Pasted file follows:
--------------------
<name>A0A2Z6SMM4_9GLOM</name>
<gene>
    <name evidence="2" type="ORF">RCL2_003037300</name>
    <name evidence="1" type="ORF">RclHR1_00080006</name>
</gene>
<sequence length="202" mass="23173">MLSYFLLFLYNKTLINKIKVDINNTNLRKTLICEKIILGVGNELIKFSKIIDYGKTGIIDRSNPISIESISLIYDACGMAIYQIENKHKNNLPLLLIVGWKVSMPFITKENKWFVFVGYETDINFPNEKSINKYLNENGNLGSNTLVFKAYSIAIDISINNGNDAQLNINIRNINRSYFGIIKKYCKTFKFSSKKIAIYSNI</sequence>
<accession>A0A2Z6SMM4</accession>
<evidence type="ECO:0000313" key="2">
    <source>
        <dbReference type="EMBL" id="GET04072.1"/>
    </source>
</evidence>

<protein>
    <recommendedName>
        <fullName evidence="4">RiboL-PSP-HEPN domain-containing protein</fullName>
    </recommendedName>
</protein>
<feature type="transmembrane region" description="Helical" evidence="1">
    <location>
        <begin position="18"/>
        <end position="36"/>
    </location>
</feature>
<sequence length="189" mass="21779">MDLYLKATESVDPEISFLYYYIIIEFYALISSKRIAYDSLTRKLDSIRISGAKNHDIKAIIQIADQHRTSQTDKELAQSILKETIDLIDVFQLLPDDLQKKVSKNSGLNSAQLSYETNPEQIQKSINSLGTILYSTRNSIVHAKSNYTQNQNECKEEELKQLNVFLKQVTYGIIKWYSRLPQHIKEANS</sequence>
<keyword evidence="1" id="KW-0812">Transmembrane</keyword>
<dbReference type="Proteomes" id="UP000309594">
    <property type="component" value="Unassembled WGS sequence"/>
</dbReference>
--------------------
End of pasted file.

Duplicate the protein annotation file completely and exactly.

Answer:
<name>A0A2Z6SMM4_9GLOM</name>
<gene>
    <name evidence="2" type="ORF">RCL2_003037300</name>
    <name evidence="1" type="ORF">RclHR1_00080006</name>
</gene>
<sequence length="202" mass="23173">MLSYFLLFLYNKTLINKIKVDINNTNLRKTLICEKIILGVGNELIKFSKIIDYGKTGIIDRSNPISIESISLIYDACGMAIYQIENKHKNNLPLLLIVGWKVSMPFITKENKWFVFVGYETDINFPNEKSINKYLNENGNLGSNTLVFKAYSIAIDISINNGNDAQLNINIRNINRSYFGIIKKYCKTFKFSSKKIAIYSNI</sequence>
<accession>A0A2Z6SMM4</accession>
<evidence type="ECO:0000313" key="2">
    <source>
        <dbReference type="EMBL" id="GET04072.1"/>
    </source>
</evidence>

<protein>
    <recommendedName>
        <fullName evidence="4">RiboL-PSP-HEPN domain-containing protein</fullName>
    </recommendedName>
</protein>
<feature type="transmembrane region" description="Helical" evidence="1">
    <location>
        <begin position="18"/>
        <end position="36"/>
    </location>
</feature>
<sequence length="189" mass="21779">MDLYLKATESVDPEISFLYYYIIIEFYALISSKRIAYDSLTRKLDSIRISGAKNHDIKAIIQIADQHRTSQTDKELAQSILKETIDLIDVFQLLPDDLQKKVSKNSGLNSAQLSYETNPEQIQKSINSLGTILYSTRNSIVHAKSNYTQNQNECKEEELKQLNVFLKQVTYGIIKWYSRLPQHIKEANS</sequence>
<keyword evidence="1" id="KW-0812">Transmembrane</keyword>
<dbReference type="Proteomes" id="UP000309594">
    <property type="component" value="Unassembled WGS sequence"/>
</dbReference>